Andrew: Is plain cold calling… you said you hired already a team of people…
Chris: No, no, I hadn’t hired anybody yet.
Andrew: Didn’t? Oh. The first step is to make sales calls.
Andrew: Gotcha. Who were you calling in order to sell them on this virtual team?
Chris: Our first client was an Australian spa product distribution company.
Chris: And what we would do for them is we would generate leads. And we’re still ultimately… Live to Sell, as a call center now, is still ultimately a lead generation specialist. That’s what we do better than anyone else, as far as I’m concerned.
Andrew: So when I introduce you as, like, virtual assistant… as a company to go to for a virtual assistant, it’s not about that. It’s not about someone to go and buy me new underwear. It’s about someone to do my sales calls.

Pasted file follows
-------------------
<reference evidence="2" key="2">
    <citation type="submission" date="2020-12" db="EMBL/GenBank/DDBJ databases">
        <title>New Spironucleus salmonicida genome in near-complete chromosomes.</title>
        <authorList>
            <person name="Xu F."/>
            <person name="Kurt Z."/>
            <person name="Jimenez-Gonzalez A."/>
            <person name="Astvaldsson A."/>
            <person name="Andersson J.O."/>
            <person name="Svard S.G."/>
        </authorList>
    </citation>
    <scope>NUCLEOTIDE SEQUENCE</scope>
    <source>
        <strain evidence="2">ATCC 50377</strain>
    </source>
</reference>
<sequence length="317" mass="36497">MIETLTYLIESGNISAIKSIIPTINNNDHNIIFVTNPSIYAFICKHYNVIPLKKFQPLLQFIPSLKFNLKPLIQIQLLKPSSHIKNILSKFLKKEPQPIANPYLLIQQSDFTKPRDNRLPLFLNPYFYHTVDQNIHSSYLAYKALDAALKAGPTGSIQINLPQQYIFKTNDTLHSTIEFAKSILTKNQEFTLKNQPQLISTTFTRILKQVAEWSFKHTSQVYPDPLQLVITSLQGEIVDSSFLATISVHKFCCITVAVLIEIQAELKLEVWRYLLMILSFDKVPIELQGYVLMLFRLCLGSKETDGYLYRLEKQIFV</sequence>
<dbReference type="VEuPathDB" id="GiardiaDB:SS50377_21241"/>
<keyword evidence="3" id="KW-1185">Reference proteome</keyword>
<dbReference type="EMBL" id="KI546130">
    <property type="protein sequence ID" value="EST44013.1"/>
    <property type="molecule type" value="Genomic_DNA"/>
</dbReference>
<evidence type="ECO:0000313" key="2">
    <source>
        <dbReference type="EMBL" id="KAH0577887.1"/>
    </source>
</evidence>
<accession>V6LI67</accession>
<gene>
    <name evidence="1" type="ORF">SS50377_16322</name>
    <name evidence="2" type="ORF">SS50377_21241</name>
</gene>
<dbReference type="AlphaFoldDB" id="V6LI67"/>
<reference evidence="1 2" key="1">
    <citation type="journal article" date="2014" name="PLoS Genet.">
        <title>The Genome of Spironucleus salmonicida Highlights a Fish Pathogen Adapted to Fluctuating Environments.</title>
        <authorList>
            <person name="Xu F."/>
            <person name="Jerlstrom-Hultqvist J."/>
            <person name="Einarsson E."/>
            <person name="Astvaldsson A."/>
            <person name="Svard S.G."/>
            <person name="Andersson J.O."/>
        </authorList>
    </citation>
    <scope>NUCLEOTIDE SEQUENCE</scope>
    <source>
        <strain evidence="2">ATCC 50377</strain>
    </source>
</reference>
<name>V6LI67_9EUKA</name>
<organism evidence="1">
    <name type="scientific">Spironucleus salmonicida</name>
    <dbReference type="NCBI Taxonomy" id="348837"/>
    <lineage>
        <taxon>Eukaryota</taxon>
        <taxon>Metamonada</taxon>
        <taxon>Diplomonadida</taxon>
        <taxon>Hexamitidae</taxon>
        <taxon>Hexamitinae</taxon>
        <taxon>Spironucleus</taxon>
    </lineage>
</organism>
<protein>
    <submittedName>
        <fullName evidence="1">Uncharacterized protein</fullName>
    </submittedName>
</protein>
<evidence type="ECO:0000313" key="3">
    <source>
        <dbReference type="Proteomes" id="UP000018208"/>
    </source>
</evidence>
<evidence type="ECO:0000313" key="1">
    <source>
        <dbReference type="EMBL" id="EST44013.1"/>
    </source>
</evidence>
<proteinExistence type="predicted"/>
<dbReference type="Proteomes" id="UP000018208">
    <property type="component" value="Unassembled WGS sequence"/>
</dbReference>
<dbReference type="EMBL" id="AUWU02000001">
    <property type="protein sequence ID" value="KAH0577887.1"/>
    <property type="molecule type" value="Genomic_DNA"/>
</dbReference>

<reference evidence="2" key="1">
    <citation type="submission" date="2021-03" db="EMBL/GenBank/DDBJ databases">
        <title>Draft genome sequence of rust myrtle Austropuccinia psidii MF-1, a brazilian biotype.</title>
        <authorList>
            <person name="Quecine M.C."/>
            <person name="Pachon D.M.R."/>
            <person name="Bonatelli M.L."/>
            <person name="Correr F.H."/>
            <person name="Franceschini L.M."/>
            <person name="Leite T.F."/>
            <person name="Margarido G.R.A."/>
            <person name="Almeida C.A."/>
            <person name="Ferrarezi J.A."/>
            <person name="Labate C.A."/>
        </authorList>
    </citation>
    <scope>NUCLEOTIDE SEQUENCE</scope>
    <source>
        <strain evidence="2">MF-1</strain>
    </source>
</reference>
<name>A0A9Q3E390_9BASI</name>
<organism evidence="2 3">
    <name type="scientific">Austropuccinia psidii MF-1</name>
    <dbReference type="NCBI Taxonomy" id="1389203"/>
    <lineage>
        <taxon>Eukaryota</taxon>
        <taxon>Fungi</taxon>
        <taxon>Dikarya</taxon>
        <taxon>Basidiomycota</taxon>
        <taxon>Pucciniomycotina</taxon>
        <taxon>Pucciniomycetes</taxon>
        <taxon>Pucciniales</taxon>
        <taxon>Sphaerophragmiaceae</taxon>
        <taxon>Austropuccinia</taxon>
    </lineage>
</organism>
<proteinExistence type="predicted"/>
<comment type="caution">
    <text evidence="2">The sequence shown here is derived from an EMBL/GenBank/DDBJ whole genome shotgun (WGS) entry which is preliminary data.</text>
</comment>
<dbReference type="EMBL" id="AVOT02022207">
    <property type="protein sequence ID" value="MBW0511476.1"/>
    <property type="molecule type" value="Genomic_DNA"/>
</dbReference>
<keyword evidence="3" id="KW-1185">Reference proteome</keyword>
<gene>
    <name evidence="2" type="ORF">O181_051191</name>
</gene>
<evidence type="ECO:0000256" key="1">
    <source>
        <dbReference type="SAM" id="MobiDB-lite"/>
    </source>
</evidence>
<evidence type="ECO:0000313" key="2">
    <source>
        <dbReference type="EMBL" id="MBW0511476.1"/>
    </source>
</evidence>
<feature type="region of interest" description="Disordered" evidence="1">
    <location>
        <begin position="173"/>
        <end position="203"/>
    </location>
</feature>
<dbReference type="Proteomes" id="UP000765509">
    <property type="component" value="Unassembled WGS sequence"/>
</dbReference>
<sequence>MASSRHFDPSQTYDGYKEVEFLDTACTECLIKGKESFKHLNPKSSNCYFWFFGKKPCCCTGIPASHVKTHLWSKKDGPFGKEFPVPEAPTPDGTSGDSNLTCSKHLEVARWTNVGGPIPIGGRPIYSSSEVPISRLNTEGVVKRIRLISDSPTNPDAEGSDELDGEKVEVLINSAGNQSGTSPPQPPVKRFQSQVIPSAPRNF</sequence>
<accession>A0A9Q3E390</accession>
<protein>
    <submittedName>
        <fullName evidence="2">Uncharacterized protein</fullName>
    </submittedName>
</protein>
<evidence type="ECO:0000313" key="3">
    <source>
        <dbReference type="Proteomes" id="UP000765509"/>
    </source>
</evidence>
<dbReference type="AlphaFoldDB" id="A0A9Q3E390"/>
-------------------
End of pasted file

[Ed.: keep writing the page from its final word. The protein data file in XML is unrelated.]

Chris: Well, not necessarily sales. There’s a fine line here. There’s a very fine line between lead generation and selling.
Chris: And unfortunately, the Filipino mentality, not so much the mentality, they can’t sell. They’re just really bad salespeople. But they are workhouses. Like they’ll pound the 400 numbers in a nine-hour shift to get you those four or five good quality leads that are qualified. See that’s why I’m taking of the prospecting and the qualifications.
Chris: I’m going to hand the lead to you and then you’re going ahead and . . . [??] . . .
Andrew: And that’s what VirtualStaffFinder does?
Chris: That’s that live to sell group does.
Andrew: Oh, that’s right. That was the first business. Live to sell.
Chris: Live to sell. Correct.
Andrew: And is it still around?
Chris: It is still around.
Andrew: It is.
Chris: And that is actually still the bulk of the employees, the force. I mean that’s a good 230 people right there.